“For Better or Worse?” Let’s go with “worse.” Acknowledging the job description of a NFL player is a physical one, the social aspects should have little – if any – differential from the accounting or legal firms the report cites as being separate from.
One of the social ills plaguing sports has been the apologetic culture towards athlete behavior on and off the field. Up until 2010, concussions were long regarded not as a tragic misgiving of the game, but lauded as a result of “hard-hitting football,” and a sign of toughness by the deliverer and softness of the concussed.
Off the field, cultural mores have been different for athletes. A perfect case would be Incognito himself. After a college career marred by on and off-field incidents resulting in arrests and repeated counseling, he was drafted by the St. Louis Rams, where more controversy followed, as he was named “dirtiest Player in the NFL” in a 2009 player poll.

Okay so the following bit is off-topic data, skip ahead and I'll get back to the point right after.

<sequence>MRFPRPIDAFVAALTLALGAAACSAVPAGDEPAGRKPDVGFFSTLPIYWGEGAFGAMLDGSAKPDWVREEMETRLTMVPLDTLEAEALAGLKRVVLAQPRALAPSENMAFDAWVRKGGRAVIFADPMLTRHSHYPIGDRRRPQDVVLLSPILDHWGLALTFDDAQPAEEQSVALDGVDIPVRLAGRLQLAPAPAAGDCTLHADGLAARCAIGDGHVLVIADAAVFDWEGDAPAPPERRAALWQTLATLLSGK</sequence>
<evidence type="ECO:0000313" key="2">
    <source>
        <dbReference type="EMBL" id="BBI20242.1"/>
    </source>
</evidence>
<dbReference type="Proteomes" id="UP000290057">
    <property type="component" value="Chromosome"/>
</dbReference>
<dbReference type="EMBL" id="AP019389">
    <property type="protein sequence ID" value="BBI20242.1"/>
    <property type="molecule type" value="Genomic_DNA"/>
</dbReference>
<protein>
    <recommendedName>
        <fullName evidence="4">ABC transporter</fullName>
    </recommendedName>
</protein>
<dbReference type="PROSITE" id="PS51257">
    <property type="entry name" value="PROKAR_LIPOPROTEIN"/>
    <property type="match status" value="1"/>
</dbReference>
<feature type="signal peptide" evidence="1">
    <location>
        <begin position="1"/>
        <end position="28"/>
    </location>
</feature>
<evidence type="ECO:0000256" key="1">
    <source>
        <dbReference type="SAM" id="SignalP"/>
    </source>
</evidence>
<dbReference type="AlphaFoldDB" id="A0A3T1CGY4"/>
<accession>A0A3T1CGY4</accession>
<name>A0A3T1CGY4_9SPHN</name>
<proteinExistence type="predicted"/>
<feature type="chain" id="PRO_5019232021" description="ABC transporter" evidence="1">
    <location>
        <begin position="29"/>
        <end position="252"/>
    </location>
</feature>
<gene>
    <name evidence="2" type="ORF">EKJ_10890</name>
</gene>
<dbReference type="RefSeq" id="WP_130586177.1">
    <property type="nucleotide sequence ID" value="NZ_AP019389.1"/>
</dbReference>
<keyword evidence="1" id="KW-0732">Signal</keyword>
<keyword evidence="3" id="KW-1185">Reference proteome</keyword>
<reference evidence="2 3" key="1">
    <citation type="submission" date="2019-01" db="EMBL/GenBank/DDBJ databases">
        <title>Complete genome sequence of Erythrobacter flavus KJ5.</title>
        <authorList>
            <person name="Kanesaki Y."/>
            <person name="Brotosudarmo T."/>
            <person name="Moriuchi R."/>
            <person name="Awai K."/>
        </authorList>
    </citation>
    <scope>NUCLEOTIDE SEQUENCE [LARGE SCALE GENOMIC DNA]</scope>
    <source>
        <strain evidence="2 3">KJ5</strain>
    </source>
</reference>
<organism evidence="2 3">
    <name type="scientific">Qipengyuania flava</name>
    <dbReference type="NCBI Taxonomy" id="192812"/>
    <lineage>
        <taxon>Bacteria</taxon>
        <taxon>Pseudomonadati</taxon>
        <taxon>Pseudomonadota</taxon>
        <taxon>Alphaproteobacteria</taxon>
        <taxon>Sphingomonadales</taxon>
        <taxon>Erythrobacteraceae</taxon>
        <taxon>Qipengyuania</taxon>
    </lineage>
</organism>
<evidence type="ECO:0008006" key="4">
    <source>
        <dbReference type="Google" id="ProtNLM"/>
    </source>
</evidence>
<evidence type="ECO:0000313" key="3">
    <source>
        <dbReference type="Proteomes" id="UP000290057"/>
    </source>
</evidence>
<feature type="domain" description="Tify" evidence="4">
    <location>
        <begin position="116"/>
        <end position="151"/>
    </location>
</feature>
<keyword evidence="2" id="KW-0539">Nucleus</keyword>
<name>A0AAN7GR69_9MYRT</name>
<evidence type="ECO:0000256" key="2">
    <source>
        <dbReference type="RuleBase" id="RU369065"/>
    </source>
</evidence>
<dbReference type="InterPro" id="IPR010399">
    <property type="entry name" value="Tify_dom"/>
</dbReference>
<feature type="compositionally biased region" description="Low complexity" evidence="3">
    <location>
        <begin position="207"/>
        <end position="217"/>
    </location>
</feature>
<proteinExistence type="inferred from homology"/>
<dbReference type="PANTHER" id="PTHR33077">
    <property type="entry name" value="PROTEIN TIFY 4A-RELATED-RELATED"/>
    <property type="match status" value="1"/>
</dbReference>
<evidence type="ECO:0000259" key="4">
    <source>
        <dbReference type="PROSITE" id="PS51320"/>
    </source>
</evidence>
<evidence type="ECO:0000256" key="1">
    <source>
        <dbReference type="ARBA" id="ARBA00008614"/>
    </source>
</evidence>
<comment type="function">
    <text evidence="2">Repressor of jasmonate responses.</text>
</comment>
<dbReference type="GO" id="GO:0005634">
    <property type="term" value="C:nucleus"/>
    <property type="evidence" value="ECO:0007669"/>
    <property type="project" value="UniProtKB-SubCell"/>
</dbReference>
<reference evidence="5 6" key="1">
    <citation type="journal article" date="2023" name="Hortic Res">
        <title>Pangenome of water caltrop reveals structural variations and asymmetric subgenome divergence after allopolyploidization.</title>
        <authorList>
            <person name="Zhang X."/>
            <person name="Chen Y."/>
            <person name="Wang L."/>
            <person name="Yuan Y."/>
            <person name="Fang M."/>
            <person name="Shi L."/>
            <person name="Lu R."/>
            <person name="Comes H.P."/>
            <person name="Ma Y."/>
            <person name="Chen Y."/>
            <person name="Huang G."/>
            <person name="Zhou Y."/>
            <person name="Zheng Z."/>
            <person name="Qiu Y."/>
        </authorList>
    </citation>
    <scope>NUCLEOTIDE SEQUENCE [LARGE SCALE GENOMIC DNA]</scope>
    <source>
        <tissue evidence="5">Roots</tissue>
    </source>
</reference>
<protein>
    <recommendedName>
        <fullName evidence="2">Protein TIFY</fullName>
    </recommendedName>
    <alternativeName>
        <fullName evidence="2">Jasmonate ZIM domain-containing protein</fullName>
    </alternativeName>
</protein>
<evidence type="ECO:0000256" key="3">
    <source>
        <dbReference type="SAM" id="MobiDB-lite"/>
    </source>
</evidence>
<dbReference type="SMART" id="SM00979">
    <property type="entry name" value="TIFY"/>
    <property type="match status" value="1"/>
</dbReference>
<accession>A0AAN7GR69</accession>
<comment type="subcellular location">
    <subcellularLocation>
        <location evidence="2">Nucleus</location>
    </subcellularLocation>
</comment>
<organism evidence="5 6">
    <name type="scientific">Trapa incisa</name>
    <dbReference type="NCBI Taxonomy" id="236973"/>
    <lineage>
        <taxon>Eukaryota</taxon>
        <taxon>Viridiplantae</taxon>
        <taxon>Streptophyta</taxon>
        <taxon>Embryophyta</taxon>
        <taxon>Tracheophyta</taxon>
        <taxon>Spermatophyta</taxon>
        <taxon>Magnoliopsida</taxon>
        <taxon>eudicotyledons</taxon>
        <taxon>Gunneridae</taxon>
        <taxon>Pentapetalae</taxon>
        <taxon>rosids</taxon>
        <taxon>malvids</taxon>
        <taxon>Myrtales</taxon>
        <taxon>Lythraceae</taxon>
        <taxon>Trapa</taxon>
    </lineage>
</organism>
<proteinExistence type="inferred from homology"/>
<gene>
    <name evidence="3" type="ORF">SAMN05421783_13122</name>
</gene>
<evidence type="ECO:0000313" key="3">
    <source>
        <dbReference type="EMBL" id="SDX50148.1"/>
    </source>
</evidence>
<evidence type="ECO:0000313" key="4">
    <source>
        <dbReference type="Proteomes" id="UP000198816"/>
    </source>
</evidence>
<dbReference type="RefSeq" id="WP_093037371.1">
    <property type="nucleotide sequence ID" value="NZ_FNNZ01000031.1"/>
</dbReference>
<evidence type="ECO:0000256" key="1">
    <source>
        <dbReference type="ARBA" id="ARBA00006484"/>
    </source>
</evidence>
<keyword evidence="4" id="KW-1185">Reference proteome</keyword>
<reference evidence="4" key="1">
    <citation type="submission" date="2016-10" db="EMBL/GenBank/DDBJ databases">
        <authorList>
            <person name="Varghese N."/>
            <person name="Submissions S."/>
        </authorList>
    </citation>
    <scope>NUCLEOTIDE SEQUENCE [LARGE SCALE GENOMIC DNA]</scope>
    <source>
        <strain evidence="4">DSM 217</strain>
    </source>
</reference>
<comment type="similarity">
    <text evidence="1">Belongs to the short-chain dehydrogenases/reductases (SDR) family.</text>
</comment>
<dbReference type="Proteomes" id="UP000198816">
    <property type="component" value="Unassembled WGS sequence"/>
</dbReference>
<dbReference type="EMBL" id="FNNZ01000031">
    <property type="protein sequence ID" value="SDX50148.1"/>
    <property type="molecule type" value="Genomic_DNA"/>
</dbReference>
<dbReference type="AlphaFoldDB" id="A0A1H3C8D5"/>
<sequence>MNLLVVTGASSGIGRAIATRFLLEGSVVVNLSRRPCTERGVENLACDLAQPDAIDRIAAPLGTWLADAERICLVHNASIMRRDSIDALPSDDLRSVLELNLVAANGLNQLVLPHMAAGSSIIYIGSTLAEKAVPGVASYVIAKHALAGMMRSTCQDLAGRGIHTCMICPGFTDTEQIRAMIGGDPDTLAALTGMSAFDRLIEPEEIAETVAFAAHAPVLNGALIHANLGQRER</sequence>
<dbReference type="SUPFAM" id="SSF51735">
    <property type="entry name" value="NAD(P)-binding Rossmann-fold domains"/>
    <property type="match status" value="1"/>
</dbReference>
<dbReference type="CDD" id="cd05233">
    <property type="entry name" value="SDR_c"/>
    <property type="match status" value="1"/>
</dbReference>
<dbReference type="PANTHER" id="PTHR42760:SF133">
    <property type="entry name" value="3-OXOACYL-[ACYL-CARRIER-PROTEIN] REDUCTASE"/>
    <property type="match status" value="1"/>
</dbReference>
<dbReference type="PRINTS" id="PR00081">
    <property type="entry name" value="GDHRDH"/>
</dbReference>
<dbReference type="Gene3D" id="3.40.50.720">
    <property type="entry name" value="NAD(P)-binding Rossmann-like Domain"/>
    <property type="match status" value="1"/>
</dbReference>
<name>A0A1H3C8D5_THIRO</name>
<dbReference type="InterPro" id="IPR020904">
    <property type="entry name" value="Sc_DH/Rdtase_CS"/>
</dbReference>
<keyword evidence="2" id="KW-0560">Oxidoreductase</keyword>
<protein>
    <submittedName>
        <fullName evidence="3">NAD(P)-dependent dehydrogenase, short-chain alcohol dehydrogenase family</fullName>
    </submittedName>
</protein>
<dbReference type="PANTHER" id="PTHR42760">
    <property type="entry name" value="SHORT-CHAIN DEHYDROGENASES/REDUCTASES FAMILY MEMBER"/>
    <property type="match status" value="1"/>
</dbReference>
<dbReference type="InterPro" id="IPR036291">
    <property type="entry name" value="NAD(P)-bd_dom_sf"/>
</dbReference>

After another round of counseling following the 2009 season, Incognito temporarily cleaned up his act until the arrival of Martin. Coincidentally, the initial contract Incognito signed with the Dolphins in 2010 included a “character clause,” a one-strike policy that would terminate the deal should Incognito face any off-field troubles.
Despite the clause in his contract being still effective when he signed a subsequent three-year deal, incidents began occurring off the field, but team investigations were left “unresolved.” In short, one could easily accuse the team of covering up Incognito’s bad behavior instead of invoking the contractual obligation to release him, therefore enabling him to continue regressing into the same anti-social behavior on and off the field that led to the clause in the first place.